set var.jsonData = regsub(req.body, "\}$", ", ") +
{""timestamp": ""} + strftime({"%Y-%m-%dT%H:%M:%SZ"}, time.start) + {"", "} +
{""clientCountry": ""} + client.geo.country_code + {"", "} +
{""serverDatacenter": ""} + server.datacenter + {"", "} +
{""autoSystemNumber": "} + + {", "} +
{""clientIP": ""} + req.http.fastly-client-ip + {"""} +

Here you are using regsub to remove the final } from the incoming JSON and replacing it with a comma to allow the addition of more properties. Because JSON syntax makes use of double-quotes and VCL strings are double-quote delimited, use long string delimiters ({"..."}), which support literal double-quote characters within strings.

Dispatch the data to your log endpoint

Using the name you chose for your log endpoint earlier, form a log statement to send the data:

sub vcl_error { ... }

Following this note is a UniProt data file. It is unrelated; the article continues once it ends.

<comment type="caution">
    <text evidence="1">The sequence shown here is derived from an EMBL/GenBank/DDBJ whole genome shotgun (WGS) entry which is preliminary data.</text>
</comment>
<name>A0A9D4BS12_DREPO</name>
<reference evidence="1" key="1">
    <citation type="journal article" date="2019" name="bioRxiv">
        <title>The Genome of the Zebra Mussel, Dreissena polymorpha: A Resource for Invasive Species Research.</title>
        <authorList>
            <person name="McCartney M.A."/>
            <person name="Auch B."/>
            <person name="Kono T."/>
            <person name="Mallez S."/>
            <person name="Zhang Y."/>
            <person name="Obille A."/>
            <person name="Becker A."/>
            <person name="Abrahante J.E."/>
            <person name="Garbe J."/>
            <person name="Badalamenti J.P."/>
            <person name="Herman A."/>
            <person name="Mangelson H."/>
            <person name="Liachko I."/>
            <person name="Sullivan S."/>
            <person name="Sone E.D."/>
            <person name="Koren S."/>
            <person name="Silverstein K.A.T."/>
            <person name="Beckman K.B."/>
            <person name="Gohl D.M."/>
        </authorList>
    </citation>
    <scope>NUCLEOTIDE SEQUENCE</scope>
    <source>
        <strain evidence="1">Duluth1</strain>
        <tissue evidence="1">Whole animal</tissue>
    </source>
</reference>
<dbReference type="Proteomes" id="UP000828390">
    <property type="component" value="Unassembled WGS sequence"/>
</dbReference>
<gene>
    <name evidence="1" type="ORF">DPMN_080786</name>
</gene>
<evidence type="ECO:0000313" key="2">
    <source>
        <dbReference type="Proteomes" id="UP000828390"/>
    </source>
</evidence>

Fastly VCL
log "syslog " req.service_id " logger_name :: " req.url.qs;

In place of req.url.qs, substitute req.body if you want to pass through the unmodified POST data, or var.jsonData if you opted to construct a custom JSON object in the previous step.

WARNING: Whichever format you use to serialize the log data, be aware that each log event must be on one line, so cannot contain any newline characters. Log events containing newline characters will be truncated at the end of the first line.

Construct a response to the client

Even though we don't really care about the response, and the browser will ignore it anyway, we should construct a response that's somewhat more appropriate that simply allowing an HTTP 618 beacon:log response to go to the browser, because technically that's invalid HTTP.

sub vcl_error { ... }
Fastly VCL
set obj.status = 204;